Vascular risk factors spark rise in pregnancy-related stroke
MedWire News: US researchers have identified a large increase in the proportion of pregnant women who are hospitalized with stroke.
"I am surprised at the magnitude of the increase, which is substantial," said lead researcher Elena Kuklina (Centers for Disease Control and Prevention, Atlanta, Georgia, USA), in a press statement. "Our results indicate an urgent need to take a closer look."
The increased stroke rate was largely explained by an increasing prevalence of hypertension and heart disease, Kuklina and team report in the journal Stroke.
The team compared US Nationwide Inpatient Sample data for two periods: 1994-1995 and 2006-2007. The rate of any type of stroke in pregnant women rose between these two periods, from 0.15 to 0.22 per 1000 deliveries, or a 47% increase. The increase was even larger among women in the postpartum period, from 0.12 to 0.22 per 1000 deliveries, or an 83% increase.
There was no change in the rate of women who had stroke during delivery, at 0.27 per 1000 deliveries for both time periods.
When looking at stroke subtypes, the team noted the largest increase in pregnant women was for cerebral venous thrombosis, the rate of which almost doubled, accounting for 31% of strokes by the end of the study. For women in the postpartum period, the largest increase was for hemorrhagic stroke, which almost quadrupled in frequency, to account for 36% of postpartum strokes.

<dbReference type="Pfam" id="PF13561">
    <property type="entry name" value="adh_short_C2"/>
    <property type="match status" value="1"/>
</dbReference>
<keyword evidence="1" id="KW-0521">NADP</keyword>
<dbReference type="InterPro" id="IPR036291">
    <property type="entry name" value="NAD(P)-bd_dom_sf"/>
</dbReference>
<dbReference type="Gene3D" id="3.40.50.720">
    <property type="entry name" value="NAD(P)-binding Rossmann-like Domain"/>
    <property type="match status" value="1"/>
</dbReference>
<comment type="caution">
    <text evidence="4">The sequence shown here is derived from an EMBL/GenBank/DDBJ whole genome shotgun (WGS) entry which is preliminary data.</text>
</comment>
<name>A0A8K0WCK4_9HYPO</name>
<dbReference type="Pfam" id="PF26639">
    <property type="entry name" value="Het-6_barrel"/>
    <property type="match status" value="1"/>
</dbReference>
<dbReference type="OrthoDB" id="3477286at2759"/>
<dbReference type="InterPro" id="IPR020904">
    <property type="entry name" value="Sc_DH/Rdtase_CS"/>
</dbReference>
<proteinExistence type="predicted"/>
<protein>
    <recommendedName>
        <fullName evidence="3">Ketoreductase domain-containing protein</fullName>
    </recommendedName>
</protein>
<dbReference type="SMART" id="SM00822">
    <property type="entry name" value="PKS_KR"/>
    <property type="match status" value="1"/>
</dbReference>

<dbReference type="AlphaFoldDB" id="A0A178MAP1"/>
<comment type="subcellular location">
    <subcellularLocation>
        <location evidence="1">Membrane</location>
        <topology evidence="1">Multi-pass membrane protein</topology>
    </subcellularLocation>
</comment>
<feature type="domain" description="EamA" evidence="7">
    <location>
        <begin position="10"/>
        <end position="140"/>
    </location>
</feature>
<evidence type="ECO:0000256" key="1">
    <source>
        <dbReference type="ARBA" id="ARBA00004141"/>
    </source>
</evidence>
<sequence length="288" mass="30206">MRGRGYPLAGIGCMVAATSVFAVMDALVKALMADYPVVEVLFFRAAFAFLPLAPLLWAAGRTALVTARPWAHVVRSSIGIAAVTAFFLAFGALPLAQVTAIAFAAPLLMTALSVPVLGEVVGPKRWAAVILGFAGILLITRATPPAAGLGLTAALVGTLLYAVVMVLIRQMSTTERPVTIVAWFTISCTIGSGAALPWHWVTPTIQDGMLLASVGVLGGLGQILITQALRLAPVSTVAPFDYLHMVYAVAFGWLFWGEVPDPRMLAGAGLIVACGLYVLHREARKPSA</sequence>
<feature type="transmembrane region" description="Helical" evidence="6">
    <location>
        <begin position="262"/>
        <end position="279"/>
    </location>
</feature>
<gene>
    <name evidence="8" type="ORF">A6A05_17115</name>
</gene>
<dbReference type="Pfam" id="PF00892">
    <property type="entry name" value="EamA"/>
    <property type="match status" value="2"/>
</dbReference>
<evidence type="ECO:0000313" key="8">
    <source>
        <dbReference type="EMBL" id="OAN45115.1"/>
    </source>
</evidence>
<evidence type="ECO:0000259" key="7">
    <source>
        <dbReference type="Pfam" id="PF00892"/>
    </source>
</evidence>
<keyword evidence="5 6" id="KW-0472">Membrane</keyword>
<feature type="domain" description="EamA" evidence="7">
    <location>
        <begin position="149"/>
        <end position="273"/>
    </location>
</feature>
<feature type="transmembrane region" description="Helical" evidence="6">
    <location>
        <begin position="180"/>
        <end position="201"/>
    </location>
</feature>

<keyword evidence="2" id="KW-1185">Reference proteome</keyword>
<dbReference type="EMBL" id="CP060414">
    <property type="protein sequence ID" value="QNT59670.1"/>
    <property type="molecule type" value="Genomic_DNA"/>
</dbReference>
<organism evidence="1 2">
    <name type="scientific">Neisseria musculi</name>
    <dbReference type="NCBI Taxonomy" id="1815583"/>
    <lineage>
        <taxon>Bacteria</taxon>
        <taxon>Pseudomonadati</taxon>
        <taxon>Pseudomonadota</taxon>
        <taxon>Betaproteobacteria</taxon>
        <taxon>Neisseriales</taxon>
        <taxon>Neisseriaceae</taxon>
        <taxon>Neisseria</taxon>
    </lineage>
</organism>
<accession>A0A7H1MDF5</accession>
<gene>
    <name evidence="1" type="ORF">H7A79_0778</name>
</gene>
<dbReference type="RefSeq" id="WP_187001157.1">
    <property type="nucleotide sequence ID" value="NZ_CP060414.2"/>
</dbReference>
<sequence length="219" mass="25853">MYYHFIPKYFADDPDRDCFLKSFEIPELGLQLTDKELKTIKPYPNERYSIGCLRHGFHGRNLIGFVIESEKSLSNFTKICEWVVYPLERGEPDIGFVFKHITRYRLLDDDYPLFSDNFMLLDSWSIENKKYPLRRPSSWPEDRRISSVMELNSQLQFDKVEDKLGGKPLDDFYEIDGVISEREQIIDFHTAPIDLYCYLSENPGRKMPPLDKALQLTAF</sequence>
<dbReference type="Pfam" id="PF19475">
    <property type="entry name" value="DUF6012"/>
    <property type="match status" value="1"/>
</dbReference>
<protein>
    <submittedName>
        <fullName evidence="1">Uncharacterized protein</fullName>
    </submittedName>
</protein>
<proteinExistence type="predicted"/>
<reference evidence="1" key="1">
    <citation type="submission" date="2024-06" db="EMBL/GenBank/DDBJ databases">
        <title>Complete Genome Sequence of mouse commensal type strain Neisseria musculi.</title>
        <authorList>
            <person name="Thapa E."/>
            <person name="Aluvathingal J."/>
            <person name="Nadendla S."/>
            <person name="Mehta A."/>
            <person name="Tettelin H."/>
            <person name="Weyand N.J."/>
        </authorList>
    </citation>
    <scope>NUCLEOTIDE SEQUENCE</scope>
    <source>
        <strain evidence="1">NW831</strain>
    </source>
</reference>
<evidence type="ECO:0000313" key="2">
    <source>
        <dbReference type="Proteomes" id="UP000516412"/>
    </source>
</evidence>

There were small increases in chronic heart disease rates over the course of the study, and large rises in hypertensive disorders, from 11.30% to 16.95% in pregnant women and 27.77% to 40.88% in postpartum women. Adjusting for these two factors rendered the increases in stroke over time nonsignificant.
These findings suggest several research directions, say Kuklina et al, including assessing the prevalence of pregnant women who require anticoagulant therapy, and gauging whether such women are managed according to current guidelines.
It is also vital to assess the effects of stroke prevention measures on fetal, neonatal, and maternal outcomes, they add.
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By Eleanor McDermid